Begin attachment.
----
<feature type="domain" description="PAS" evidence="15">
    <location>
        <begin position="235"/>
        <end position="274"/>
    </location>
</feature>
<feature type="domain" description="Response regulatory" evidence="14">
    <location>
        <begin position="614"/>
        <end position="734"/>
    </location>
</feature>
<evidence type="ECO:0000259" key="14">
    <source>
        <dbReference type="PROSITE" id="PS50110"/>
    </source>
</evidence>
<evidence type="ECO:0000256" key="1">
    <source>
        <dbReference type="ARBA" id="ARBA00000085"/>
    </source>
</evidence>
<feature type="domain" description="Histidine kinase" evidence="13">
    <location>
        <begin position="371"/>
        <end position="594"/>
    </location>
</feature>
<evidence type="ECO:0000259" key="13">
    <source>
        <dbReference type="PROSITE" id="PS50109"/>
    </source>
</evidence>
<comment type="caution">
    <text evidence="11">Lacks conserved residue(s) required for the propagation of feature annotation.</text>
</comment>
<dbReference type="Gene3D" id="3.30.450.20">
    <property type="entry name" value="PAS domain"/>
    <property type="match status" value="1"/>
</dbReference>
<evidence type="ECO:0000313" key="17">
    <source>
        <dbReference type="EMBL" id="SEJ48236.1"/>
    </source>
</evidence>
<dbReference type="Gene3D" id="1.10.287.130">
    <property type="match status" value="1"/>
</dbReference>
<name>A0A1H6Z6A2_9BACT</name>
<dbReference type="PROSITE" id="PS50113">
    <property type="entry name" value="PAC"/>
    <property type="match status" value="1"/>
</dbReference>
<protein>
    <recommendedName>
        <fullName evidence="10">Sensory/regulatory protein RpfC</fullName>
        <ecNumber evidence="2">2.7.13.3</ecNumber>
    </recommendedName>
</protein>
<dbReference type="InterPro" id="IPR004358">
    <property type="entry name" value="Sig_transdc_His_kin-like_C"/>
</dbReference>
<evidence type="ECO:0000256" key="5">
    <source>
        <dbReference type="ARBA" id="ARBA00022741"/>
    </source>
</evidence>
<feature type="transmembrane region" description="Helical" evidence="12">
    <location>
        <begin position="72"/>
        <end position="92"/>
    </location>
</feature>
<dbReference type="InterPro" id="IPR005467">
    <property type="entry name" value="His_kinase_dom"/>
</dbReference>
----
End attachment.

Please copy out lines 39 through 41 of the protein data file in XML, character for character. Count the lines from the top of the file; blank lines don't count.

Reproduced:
    <property type="match status" value="1"/>
</dbReference>
<evidence type="ECO:0000313" key="17">